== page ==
Code allows lots of things I personally wouldn't do when building my own house. Just because it is supposedly safe and code allows it does not mean it is ideal or can't be improved upon. As for the warranty, in these cases the shingles haven't failed, the installation has, so of course the manufacturers don't care if you install a second roof over a first. All they warrant is the shingles will last a certain length of time. They don't warrant anything about the installation!

All the above that I've written is also based on over 25 years of professional experience in the field of residential roofing and roofing contracting. BTW, if a three tab shingle is installed over loc-tab shingles, it gets even worse and I've seen examples of this kind of installation fail in as little as five years. The best solution in those cases is to remove all the roofs and start fresh again.

This much is very true. In fact I would rather have an excellent installer put on a second roof than a poor installer put on a first!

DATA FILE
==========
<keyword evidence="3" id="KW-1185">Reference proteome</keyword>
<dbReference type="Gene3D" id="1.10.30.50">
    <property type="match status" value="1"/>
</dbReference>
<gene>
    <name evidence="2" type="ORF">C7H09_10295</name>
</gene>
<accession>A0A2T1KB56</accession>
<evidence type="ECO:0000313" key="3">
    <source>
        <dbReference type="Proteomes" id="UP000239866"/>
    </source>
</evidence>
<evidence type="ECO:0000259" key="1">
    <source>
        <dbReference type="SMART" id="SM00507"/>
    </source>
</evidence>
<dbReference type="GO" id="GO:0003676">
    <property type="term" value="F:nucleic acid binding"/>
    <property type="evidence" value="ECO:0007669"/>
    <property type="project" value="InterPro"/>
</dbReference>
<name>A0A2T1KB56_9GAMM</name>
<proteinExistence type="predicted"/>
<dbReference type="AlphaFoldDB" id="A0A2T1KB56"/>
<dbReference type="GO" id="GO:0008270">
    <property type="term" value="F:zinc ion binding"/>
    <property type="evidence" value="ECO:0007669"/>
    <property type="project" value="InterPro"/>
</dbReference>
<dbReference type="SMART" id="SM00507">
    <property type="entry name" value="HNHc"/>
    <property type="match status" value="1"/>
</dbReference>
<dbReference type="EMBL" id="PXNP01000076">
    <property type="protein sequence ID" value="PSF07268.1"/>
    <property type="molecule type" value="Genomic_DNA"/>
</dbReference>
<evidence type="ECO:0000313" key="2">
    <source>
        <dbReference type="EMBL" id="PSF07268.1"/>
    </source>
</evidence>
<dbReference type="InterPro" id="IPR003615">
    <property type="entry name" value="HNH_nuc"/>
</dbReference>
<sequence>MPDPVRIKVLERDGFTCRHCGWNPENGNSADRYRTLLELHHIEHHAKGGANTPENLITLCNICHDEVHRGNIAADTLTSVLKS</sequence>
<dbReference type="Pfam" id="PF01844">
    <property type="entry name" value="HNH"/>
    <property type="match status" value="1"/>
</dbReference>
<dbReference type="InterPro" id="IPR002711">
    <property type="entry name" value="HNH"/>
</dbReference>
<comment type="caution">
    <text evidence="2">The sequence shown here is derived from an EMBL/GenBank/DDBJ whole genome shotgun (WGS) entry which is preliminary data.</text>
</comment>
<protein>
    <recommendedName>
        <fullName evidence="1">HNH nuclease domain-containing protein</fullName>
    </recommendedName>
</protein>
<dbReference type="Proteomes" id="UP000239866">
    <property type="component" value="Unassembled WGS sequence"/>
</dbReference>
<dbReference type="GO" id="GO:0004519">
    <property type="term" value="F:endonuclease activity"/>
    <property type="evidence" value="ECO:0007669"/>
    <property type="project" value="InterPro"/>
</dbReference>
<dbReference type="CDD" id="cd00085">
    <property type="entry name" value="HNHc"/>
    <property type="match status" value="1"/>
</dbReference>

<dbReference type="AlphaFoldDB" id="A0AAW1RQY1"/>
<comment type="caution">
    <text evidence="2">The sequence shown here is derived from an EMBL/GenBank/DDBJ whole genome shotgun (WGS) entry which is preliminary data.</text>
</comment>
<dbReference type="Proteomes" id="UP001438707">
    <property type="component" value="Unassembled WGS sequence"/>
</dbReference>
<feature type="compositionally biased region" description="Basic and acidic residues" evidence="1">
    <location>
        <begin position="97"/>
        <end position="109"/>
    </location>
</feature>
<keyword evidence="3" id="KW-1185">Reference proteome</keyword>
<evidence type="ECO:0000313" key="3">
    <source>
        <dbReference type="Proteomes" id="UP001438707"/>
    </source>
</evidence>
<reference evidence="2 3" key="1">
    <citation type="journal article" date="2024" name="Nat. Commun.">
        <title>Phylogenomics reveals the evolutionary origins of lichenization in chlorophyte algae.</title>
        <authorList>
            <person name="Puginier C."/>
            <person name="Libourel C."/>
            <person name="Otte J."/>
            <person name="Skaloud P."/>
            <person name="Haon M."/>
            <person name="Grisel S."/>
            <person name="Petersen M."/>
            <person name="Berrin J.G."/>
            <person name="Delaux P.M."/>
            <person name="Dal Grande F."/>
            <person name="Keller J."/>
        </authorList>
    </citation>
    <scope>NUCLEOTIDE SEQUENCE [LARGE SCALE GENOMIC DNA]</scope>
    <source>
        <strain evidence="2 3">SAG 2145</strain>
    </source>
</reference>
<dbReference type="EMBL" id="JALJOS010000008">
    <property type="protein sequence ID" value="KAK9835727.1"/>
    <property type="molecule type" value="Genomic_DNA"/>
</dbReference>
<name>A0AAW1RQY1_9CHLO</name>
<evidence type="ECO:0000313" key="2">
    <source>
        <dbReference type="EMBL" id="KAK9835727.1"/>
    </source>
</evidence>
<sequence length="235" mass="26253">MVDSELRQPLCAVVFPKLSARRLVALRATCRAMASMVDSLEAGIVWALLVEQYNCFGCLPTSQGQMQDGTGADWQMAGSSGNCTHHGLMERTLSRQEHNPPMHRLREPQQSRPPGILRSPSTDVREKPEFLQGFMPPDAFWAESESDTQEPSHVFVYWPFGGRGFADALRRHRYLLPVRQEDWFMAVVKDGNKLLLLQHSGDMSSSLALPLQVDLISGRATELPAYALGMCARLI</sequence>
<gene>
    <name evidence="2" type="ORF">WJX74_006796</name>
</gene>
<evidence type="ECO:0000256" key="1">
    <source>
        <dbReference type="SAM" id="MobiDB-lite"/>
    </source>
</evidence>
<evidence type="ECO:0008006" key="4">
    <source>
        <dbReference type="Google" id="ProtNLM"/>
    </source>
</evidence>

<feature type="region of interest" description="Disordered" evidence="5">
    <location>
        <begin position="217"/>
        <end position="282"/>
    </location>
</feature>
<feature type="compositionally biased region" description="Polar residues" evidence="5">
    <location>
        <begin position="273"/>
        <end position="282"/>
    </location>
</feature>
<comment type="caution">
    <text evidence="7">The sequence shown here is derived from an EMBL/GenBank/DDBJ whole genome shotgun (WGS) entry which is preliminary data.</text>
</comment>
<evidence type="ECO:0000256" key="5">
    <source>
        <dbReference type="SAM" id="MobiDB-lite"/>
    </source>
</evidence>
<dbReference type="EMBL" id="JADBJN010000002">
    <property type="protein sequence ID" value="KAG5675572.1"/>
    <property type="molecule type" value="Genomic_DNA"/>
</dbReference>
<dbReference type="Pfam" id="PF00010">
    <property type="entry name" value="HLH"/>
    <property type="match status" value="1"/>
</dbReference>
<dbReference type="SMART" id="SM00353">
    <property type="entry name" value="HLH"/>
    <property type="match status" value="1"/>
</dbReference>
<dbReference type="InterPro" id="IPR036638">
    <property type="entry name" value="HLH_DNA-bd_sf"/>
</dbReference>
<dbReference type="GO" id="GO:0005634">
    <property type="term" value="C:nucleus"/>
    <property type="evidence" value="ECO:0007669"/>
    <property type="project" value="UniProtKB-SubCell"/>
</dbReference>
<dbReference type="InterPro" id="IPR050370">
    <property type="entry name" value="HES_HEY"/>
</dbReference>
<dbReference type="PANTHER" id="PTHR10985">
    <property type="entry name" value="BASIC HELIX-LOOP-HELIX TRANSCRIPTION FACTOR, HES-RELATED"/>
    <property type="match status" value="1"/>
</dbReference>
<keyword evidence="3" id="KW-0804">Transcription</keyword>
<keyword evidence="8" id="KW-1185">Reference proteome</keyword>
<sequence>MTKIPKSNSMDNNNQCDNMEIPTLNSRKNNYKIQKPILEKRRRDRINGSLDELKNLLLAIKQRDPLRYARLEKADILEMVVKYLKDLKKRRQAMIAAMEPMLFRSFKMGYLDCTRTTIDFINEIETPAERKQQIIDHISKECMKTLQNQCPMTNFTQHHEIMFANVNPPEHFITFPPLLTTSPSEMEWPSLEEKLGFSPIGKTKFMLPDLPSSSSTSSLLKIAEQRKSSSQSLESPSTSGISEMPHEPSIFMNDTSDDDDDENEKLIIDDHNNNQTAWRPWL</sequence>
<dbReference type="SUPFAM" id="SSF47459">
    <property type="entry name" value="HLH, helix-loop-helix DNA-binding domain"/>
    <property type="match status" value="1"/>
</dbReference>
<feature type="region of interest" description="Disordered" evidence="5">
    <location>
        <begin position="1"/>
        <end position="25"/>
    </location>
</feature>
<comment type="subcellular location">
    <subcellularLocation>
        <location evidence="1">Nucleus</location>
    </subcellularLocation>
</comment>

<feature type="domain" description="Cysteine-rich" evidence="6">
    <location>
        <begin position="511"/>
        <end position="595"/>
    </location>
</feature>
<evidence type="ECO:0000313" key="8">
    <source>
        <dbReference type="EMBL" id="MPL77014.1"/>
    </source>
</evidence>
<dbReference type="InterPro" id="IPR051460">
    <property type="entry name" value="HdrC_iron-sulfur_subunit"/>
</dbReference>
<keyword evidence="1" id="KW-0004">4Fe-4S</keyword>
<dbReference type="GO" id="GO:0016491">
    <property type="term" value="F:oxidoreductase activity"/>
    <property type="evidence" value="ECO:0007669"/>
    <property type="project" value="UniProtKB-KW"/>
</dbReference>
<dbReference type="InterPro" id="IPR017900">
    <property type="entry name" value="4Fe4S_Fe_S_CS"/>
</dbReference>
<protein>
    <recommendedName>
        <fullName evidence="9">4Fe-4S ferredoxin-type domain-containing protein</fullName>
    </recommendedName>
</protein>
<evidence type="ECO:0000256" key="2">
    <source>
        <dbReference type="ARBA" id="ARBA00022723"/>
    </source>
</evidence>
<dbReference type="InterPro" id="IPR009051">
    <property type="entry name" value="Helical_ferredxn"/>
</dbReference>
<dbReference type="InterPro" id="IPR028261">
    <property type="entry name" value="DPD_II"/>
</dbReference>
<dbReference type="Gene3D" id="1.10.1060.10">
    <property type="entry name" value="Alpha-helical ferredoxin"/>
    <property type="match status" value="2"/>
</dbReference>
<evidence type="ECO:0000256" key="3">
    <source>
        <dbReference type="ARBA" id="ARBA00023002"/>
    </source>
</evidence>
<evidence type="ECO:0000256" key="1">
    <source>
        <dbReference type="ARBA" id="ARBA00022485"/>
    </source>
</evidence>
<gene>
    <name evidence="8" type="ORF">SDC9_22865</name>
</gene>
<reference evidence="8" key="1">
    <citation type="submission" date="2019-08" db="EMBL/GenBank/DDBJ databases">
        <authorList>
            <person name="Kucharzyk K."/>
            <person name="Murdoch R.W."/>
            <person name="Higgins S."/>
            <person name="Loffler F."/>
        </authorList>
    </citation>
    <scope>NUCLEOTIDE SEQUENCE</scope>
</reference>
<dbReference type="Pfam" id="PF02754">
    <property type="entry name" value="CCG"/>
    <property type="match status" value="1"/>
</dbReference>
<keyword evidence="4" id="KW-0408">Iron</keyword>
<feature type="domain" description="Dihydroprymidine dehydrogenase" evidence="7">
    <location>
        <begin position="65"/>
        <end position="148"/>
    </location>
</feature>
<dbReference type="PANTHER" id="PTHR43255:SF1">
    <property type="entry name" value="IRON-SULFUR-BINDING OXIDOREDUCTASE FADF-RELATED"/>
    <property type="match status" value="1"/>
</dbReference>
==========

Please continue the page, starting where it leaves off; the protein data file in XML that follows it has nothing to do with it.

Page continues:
If you get good performance from installing a second roof over an existing roof, good for you. I've found that it is always better to tear off a roof and start fresh.
-- John Willis (Remove the Primes before e-mailing me)
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===========================I have to agree with you....but that does not mean that I did not save a few bucks, (a good thing)...and save a hell of a lot of Time & work removing the original roof...(both good things) when my original roof needed replacing...
Next time (if I live so long) everything will be removed and I will still save a lot of time and Money..since I will only be writing the check not doing the job myself...getting too old for that kind of work...
Bob Griffiths
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Phisherman wrote:

metal shingles. i paid just 1/3 more than 40 year reg shingles.